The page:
By CHRISTIAN KNIGHT
News staff writer
March 18, 2006
Less than seven months remain before the 2006 league season begins next year.
And though Phil Vesel, Hood River Valley’s athletic director, has already drawn up a Mt. Hood Conference schedule that positions the school’s teams at least four hours closer to their opponents, he and other school district officials still don’t know who those opponents will be or if the athletic schedule is valid.
They don’t know in which direction their buses will be heading, how much time their student-athletes will be sitting on those buses—instead of in classrooms—or how much the district will be spending on transportation.
Susan Castillo, the state superintendent of Oregon public instruction, ruled on Tuesday the Oregon School Activities Association’s decision to revamp the four-schools classification into a six-schools classification – which would have placed Hood River Valley into the Mt. Hood Conference instead of the Intermountain Conference – violated the procedure of Oregon law.
In addition, Castillo ruled OSAA’s intention to allow schools to decide whether to “play down” or “play up” to a smaller or larger schools without establishing a criteria for that decision violated one of the core mandates to the OSAA: to maintain an “athletic district balance.”
“OSAA’s failure to obtain approval of the State Board of Education to change provisions of Articles 6.1.5 prior to placing schools into new interscholastic activity districts violated ORS 339.430(3),” the decision said.
Article 6.1.5 is the provision that establishes school classifications according to their Average Daily Membership; the clause that says Hood River Valley with 901 students or more is a 4A school, whereas Cascade Locks with less than 116 students is a 1A school.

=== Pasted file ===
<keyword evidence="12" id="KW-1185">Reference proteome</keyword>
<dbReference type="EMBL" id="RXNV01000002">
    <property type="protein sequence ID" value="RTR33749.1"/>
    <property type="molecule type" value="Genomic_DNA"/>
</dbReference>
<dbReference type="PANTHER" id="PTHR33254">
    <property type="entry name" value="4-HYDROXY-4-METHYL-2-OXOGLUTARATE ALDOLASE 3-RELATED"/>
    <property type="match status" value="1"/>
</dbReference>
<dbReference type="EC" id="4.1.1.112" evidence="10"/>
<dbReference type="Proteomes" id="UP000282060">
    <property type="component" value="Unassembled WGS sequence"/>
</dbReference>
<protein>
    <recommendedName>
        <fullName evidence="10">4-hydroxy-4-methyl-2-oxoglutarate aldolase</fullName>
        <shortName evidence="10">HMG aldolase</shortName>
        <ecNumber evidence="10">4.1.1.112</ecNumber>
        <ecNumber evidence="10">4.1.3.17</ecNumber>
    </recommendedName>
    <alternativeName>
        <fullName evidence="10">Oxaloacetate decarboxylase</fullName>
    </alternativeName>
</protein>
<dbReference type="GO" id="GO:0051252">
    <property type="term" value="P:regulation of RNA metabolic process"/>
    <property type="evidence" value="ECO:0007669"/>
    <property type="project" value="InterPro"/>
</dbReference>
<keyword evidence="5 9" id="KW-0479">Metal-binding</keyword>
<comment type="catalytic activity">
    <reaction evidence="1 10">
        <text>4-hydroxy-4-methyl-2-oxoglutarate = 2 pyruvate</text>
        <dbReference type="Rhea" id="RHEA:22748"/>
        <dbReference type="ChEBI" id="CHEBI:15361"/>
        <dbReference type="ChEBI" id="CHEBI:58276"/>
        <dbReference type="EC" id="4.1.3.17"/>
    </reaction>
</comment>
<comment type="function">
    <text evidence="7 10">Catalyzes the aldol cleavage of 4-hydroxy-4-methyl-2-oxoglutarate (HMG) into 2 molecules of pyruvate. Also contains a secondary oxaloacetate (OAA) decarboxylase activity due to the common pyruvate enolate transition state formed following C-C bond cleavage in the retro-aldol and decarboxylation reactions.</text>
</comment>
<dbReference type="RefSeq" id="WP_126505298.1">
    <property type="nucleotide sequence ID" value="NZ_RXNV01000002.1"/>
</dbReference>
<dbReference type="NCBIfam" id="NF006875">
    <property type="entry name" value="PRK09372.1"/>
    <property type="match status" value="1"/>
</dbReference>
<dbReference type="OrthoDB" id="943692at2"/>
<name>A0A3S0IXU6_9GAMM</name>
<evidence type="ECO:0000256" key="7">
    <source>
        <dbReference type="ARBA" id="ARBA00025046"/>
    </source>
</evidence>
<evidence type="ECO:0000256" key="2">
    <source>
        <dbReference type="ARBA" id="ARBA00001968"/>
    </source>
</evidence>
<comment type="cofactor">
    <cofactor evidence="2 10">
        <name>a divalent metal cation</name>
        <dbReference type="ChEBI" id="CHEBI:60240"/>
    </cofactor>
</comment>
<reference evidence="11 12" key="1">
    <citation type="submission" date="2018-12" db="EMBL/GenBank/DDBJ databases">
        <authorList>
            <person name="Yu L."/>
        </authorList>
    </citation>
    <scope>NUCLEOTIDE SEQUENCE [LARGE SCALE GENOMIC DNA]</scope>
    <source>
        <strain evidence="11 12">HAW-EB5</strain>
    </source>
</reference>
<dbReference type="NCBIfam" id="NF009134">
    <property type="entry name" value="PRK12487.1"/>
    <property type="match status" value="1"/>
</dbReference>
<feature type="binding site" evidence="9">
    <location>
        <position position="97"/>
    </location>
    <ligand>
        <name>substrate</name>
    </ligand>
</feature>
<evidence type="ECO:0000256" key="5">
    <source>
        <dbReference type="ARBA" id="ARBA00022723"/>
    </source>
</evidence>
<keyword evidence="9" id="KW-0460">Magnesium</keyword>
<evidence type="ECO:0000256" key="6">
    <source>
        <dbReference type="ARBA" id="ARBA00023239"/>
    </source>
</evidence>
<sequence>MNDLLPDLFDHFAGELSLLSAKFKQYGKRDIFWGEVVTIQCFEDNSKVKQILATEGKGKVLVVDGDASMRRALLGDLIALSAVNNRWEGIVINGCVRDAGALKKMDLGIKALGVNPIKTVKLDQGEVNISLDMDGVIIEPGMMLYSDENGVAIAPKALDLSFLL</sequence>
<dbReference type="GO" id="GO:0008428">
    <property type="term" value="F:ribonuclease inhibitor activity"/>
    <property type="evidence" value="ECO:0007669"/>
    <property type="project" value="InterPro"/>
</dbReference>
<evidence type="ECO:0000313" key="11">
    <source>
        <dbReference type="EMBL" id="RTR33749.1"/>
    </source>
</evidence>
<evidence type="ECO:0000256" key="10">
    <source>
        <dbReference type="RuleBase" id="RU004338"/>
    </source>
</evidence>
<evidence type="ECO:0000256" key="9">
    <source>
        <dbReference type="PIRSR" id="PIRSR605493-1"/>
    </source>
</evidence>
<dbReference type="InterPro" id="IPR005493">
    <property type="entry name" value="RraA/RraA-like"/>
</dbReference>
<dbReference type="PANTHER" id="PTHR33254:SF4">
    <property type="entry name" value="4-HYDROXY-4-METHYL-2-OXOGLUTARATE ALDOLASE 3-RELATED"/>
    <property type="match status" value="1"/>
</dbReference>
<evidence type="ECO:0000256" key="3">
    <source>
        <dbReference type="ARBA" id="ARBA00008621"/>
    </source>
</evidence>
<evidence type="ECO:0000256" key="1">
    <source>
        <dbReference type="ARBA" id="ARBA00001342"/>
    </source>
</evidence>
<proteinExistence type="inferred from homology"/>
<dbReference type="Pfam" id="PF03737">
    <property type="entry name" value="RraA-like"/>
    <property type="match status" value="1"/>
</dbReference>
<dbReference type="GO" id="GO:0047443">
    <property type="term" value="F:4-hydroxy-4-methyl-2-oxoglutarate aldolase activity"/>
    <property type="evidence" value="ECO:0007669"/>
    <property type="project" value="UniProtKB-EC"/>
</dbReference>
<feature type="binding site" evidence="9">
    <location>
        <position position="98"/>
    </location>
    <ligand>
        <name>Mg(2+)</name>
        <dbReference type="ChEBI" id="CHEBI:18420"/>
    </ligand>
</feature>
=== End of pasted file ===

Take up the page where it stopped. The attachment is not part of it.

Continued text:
The state board of instruction gave the OSAA 30 days from the date of the ruling to obtain approval to change how Oregon classifies its schools in terms of size.
Gaining that approval will be the first legal step toward Hood River Valley’s shorter road to games.
If the OSAA cannot convince the state board of instruction to change its classification system, however, Hood River Valley will return to the Intermountain Conference of Bend, Pendleton and Hermiston.
“We’d be right back where we were,” Vesel said.
If the OSAA does earn that approval, it will then have to appeal to the state board for a re-districting.
“There’s still a chance that we could end up back in the Inter-mountain Conference, Vesel said. “It could go either way.”
Steve Walker, sports information director for the OSAA, was more confident of the eventual outcome.
“The OSAA is confident that the state board of education will support the outcome of the democratic process that took 13 months and was approved unanimously by superintendents, principals and athletic directors on the OSAA Executive Board and by a vote of 30-1 by superintendents, principals and athletic direcotrs on the OSAA Delegate Assembly,” he said.
Even if OSAA fails to re-draw Oregon’s high school sports map, Vesel believes the process and the outcome will benefit future Hood River Valley teams.
“It would establish a precedent that decisions are made based on travel time, class time and costs,” Vesel said. “Whereas when we were moved to the Intermountain Conference and we objected, they just said that’s the way it is.”
The ruling comes as a direct response to the appeals by Lane and Marion county school districts, which challenged the OSAA’s redistricting for the same reason Hood River Valley had supported it: that is, the redistricting increased Lane and Marion school district’s drive time.
“We knew when we began this process in September 2004 that we couldn’t please every school or school district,” said Steve Walker, sports information directo for the OSAA.
“We believe, however, that the six classification system represents the best effort by professional educators across the state to provide equitable competition for our member schools.”